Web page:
Treasurys rally after strong 30-year bond auction

US 10-YR
US 30-YR

Bond prices rallied on Thursday after the U.S. government's auction of 30-year Treasury bonds, the last of three debt auctions this week.

The Treasury Department auctioned $13 billion of 30-year bonds at a high yield of 3.444 percent. The bid-to-cover ratio, an indicator of demand, was 2.69.

Indirect bidders, which include major central banks, were awarded 51.8 percent, above the 43.1 percent last month.

After the auction, prices on the 30-year bond jumped 1 4/32 to yield 3.407 percent. The 10-year note also rallied with prices up 17/32 to yield 2.588, a session low.

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The sale was the strongest of three for the week, which started with a $28 billion auction of 3-year notes on Tuesday and a $21 billion sale of 10-year notes on Wednesday.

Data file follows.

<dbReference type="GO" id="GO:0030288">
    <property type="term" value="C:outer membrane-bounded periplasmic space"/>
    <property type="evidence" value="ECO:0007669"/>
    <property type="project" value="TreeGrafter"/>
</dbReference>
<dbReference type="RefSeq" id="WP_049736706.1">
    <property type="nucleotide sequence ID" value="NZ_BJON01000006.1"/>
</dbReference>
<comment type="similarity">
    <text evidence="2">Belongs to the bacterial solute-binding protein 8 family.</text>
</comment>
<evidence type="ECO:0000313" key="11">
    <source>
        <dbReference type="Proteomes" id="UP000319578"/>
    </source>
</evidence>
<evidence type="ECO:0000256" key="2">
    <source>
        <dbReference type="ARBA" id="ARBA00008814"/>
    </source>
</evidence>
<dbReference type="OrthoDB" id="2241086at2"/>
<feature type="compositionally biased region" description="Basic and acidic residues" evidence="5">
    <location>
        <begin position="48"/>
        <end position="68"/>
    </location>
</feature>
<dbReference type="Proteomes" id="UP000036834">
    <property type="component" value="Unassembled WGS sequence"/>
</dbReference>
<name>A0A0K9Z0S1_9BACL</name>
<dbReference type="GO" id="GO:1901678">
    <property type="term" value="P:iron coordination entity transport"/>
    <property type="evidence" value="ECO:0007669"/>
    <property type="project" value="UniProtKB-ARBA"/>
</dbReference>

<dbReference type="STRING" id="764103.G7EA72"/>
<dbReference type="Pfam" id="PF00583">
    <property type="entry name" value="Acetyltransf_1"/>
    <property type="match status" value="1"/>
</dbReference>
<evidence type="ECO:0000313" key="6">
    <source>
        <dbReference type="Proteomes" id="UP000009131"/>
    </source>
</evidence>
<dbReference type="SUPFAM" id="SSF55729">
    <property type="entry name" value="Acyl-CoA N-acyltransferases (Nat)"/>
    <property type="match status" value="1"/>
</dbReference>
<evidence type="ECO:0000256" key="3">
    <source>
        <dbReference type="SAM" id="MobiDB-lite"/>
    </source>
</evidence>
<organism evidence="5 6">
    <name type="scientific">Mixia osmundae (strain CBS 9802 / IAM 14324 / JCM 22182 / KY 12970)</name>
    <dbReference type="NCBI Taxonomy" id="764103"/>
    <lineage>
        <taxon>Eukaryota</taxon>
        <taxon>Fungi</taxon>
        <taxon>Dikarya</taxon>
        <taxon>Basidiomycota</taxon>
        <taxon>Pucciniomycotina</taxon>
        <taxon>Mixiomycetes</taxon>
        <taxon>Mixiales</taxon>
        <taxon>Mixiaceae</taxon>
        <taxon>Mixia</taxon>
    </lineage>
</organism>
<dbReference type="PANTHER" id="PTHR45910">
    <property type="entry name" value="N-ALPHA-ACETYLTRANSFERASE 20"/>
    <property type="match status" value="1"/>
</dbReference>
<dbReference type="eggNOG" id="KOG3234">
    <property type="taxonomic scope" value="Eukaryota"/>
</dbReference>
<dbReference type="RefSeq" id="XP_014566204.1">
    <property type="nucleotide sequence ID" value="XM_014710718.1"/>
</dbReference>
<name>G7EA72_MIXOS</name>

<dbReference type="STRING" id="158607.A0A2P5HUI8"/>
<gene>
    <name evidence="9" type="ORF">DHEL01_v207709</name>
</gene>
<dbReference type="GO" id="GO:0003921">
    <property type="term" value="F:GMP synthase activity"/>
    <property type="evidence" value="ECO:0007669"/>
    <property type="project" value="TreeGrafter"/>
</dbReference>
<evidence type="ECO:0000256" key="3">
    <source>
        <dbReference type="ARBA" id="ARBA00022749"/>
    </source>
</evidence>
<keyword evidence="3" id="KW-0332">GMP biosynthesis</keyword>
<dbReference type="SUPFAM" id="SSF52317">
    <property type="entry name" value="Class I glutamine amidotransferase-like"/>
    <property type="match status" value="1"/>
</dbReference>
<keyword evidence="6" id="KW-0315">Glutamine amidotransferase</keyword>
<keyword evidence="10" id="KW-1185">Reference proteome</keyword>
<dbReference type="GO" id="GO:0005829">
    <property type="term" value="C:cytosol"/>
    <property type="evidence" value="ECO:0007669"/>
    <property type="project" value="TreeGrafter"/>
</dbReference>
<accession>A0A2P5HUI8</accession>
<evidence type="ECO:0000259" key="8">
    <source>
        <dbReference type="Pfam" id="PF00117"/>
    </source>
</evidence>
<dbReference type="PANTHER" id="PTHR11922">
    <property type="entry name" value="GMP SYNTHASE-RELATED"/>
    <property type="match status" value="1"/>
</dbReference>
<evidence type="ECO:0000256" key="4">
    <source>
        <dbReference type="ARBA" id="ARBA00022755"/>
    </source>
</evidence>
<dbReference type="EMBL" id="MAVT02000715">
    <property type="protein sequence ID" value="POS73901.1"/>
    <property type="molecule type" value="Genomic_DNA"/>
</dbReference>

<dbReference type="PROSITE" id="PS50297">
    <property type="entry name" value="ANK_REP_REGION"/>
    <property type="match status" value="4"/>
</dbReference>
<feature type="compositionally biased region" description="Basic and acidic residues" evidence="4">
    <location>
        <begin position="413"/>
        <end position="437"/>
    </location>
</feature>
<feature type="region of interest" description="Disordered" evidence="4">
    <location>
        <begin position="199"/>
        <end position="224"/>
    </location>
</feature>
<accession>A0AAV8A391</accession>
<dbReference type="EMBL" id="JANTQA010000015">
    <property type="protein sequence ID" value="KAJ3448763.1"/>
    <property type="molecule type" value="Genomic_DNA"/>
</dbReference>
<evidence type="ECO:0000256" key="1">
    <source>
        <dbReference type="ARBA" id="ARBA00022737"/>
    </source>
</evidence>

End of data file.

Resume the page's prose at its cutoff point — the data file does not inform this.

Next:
Earlier data showed that U.S. retail sales rose less than expected in May and first-time applications for unemployment benefits increased last week. These numbers though were not big shockers and are less likely to alter the timing of the Federal Reserve's first interest rate increase after the end of its asset-buying plan.

The retail sales figure was the last major economic data reported before next week's two-day monetary policy meeting of the U.S. central bank.

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"The numbers won't change the outlook for the Fed meeting next week. It's not a big enough of a miss,'' said Stanley Sun, interest rate strategist at Nomura Securities in New York. "It's still kind of a muddle-through scenario for the U.S. economy, which in general is still constructive for Treasuries. Yields are rich, but as long as we don't see the data bouncing back, there's no reason to sell.''

— with Reuters